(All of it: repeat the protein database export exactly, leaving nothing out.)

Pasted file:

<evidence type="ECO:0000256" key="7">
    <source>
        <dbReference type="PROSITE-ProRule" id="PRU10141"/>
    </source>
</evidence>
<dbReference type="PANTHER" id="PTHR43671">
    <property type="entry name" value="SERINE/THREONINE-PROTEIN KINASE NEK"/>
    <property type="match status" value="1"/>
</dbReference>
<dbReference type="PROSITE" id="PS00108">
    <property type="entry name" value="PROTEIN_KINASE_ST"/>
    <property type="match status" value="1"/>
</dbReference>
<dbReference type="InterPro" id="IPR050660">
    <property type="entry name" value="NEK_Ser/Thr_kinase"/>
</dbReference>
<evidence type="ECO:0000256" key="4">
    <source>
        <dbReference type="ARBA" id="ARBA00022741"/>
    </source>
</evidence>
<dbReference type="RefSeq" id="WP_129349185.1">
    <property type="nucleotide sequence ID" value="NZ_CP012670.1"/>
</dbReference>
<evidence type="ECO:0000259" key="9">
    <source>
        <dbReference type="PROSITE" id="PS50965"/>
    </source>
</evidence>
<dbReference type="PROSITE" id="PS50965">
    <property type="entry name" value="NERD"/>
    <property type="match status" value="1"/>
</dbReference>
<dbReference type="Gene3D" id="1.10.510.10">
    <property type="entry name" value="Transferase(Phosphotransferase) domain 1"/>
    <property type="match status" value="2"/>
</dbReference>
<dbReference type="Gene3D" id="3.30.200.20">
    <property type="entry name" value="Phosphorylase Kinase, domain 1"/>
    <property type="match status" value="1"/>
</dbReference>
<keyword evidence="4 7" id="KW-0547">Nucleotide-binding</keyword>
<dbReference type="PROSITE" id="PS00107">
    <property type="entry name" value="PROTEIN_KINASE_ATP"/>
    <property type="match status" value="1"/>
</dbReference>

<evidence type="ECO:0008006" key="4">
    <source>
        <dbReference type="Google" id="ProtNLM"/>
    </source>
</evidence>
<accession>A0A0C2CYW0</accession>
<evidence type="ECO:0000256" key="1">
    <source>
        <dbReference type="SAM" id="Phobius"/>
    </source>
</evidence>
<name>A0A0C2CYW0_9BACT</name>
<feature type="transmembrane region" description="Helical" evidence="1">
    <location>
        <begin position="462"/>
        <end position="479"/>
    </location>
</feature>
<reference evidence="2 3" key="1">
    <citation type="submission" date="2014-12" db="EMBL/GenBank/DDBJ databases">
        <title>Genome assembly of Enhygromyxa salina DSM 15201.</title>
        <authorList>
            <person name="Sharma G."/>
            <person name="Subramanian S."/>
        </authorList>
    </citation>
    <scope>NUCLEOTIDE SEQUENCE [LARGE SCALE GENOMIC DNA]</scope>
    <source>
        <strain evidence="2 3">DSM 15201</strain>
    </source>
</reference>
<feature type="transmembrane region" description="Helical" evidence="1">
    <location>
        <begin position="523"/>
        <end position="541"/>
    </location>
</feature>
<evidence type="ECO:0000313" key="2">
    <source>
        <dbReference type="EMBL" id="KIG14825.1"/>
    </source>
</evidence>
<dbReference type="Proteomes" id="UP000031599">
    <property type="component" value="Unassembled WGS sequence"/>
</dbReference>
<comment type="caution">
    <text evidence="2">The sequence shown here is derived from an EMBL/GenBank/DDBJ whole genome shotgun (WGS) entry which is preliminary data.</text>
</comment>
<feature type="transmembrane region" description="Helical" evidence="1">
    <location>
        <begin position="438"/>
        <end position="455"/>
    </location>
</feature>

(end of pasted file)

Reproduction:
<evidence type="ECO:0000256" key="7">
    <source>
        <dbReference type="PROSITE-ProRule" id="PRU10141"/>
    </source>
</evidence>
<dbReference type="PANTHER" id="PTHR43671">
    <property type="entry name" value="SERINE/THREONINE-PROTEIN KINASE NEK"/>
    <property type="match status" value="1"/>
</dbReference>
<dbReference type="PROSITE" id="PS00108">
    <property type="entry name" value="PROTEIN_KINASE_ST"/>
    <property type="match status" value="1"/>
</dbReference>
<dbReference type="InterPro" id="IPR050660">
    <property type="entry name" value="NEK_Ser/Thr_kinase"/>
</dbReference>
<evidence type="ECO:0000256" key="4">
    <source>
        <dbReference type="ARBA" id="ARBA00022741"/>
    </source>
</evidence>
<dbReference type="RefSeq" id="WP_129349185.1">
    <property type="nucleotide sequence ID" value="NZ_CP012670.1"/>
</dbReference>
<evidence type="ECO:0000259" key="9">
    <source>
        <dbReference type="PROSITE" id="PS50965"/>
    </source>
</evidence>
<dbReference type="PROSITE" id="PS50965">
    <property type="entry name" value="NERD"/>
    <property type="match status" value="1"/>
</dbReference>
<dbReference type="Gene3D" id="1.10.510.10">
    <property type="entry name" value="Transferase(Phosphotransferase) domain 1"/>
    <property type="match status" value="2"/>
</dbReference>
<dbReference type="Gene3D" id="3.30.200.20">
    <property type="entry name" value="Phosphorylase Kinase, domain 1"/>
    <property type="match status" value="1"/>
</dbReference>
<keyword evidence="4 7" id="KW-0547">Nucleotide-binding</keyword>
<dbReference type="PROSITE" id="PS00107">
    <property type="entry name" value="PROTEIN_KINASE_ATP"/>
    <property type="match status" value="1"/>
</dbReference>

<evidence type="ECO:0008006" key="4">
    <source>
        <dbReference type="Google" id="ProtNLM"/>
    </source>
</evidence>
<accession>A0A0C2CYW0</accession>
<evidence type="ECO:0000256" key="1">
    <source>
        <dbReference type="SAM" id="Phobius"/>
    </source>
</evidence>
<name>A0A0C2CYW0_9BACT</name>
<feature type="transmembrane region" description="Helical" evidence="1">
    <location>
        <begin position="462"/>
        <end position="479"/>
    </location>
</feature>
<reference evidence="2 3" key="1">
    <citation type="submission" date="2014-12" db="EMBL/GenBank/DDBJ databases">
        <title>Genome assembly of Enhygromyxa salina DSM 15201.</title>
        <authorList>
            <person name="Sharma G."/>
            <person name="Subramanian S."/>
        </authorList>
    </citation>
    <scope>NUCLEOTIDE SEQUENCE [LARGE SCALE GENOMIC DNA]</scope>
    <source>
        <strain evidence="2 3">DSM 15201</strain>
    </source>
</reference>
<feature type="transmembrane region" description="Helical" evidence="1">
    <location>
        <begin position="523"/>
        <end position="541"/>
    </location>
</feature>
<evidence type="ECO:0000313" key="2">
    <source>
        <dbReference type="EMBL" id="KIG14825.1"/>
    </source>
</evidence>
<dbReference type="Proteomes" id="UP000031599">
    <property type="component" value="Unassembled WGS sequence"/>
</dbReference>
<comment type="caution">
    <text evidence="2">The sequence shown here is derived from an EMBL/GenBank/DDBJ whole genome shotgun (WGS) entry which is preliminary data.</text>
</comment>
<feature type="transmembrane region" description="Helical" evidence="1">
    <location>
        <begin position="438"/>
        <end position="455"/>
    </location>
</feature>